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  1. Alpine strawberries are tolerant of most soils
  2. They need to be tolerant of different points of view

I think that "of" in each sentence doesn't function in a same way. I mean "of" could be interchangeable with "in" in the first sentence, but "of" in the second sentence couldn't be interchangeable with "in" but only with "about".

Is my thinking correct?

And I want to know what "of" is meant for in each sentence. I've already looked up "of" in dictionaries, but I 'm still not sure what definition of "of" in dictionaries would be fit with those two "of"s in the two sentences.

I myself guess "of" in the first sentence would function the same way "of" does in these sentences "He died of cancer" or "The kitchen is capable of catering for several hundred people" for expressing "integration of the subject and object of "of"" like "He + cancer" and "the kitchen + catering for several hundred people", but "of" in the second sentence would function the different way "of" does in these sentences "They approved of his choice" or "I'm thinking of it"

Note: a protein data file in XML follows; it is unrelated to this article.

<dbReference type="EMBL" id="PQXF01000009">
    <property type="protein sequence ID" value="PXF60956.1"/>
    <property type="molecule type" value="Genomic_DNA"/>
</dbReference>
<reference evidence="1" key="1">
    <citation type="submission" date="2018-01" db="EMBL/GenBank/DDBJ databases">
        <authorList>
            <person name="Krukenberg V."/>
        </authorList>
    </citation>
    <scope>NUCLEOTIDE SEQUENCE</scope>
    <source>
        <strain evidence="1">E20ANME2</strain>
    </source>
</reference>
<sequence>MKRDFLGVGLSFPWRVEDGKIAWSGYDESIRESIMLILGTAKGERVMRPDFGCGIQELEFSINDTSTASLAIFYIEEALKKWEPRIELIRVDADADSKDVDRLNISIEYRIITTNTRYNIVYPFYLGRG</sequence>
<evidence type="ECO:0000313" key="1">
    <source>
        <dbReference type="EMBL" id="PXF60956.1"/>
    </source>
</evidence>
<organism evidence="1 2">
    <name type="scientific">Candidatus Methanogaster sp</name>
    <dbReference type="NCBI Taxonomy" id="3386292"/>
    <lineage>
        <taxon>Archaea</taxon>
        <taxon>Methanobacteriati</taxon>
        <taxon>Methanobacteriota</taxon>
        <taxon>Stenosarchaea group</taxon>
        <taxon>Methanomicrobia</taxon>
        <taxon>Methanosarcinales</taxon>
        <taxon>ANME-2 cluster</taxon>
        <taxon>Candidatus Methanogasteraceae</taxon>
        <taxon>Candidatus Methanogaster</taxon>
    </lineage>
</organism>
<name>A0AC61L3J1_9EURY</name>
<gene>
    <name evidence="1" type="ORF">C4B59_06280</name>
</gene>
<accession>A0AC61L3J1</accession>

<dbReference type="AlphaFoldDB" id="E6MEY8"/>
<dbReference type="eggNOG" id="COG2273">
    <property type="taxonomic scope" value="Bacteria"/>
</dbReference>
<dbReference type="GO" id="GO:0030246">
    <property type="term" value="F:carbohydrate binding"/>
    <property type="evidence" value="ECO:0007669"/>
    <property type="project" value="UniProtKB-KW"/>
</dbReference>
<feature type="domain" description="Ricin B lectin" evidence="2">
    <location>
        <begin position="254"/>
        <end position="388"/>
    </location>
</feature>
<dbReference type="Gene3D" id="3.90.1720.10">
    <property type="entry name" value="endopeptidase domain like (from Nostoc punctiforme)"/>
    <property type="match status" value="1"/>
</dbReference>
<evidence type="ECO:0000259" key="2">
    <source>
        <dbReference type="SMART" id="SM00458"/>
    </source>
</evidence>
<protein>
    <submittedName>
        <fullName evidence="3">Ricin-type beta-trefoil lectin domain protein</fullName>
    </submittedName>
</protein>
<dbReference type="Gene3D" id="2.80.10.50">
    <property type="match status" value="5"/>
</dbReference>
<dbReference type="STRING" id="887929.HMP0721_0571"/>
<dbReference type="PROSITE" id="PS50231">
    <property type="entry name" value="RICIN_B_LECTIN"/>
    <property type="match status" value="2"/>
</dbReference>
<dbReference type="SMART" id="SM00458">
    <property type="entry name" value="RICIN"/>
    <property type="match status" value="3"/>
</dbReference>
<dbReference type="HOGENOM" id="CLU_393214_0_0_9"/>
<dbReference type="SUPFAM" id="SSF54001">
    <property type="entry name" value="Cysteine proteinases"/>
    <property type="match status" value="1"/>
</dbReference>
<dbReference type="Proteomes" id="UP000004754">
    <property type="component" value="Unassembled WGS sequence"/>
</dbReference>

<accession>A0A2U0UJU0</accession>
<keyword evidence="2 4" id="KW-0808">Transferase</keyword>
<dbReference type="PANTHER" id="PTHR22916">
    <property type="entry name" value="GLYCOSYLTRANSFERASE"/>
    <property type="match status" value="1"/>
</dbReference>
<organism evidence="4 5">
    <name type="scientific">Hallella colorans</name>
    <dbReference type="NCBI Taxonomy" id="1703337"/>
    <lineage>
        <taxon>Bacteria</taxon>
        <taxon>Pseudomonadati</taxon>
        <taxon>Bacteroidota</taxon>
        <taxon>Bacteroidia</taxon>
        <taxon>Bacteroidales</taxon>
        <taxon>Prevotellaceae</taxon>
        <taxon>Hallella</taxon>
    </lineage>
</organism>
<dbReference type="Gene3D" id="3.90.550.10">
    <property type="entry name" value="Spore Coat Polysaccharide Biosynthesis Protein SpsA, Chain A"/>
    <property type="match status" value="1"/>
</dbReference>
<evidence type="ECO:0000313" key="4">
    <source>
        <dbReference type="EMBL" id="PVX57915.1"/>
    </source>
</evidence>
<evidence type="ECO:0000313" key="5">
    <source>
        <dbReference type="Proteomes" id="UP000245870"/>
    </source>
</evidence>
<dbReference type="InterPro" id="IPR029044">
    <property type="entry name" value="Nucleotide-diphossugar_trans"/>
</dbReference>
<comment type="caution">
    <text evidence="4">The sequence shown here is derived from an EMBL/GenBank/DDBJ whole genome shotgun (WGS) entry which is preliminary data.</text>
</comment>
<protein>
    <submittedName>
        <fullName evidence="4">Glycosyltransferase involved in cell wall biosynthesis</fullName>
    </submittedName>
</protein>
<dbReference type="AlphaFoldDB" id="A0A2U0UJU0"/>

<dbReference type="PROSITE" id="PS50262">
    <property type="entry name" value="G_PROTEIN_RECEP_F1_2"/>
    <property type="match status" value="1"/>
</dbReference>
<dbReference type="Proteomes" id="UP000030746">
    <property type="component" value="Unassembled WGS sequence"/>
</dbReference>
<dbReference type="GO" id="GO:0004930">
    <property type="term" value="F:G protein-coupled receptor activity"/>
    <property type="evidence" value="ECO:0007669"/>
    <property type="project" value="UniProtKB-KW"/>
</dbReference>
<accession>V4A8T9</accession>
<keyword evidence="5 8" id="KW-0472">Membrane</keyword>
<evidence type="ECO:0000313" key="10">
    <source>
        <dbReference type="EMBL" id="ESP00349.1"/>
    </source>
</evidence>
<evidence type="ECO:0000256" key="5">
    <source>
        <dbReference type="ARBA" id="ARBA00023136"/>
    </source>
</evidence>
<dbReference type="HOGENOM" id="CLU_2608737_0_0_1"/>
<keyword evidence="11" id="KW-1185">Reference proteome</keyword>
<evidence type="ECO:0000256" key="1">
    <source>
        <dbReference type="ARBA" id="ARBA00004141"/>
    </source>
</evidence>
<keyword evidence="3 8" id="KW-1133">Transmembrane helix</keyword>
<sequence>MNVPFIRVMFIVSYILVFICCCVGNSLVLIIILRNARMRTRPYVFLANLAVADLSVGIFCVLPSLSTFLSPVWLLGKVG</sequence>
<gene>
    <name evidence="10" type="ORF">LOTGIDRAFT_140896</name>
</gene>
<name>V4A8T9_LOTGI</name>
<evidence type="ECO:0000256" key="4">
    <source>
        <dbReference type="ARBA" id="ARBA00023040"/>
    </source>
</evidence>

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Both your examples use X is tolerant of Y in the same way, and you can't use "in" or "about" in those sentences and have the exact same meaning.

  • "Alpine strawberries are tolerant in most soils" is only permissible because strawberries are in soil, but it means the strawberries are tolerant without specifying what they are tolerant of -- perhaps they are tolerant of different weather regardless of what soil they are in. Tolerant of most soils indicates that it is the soil types they are tolerant of.
  • A person "tolerant about different points of view" is similar but vaguer than of different points view".

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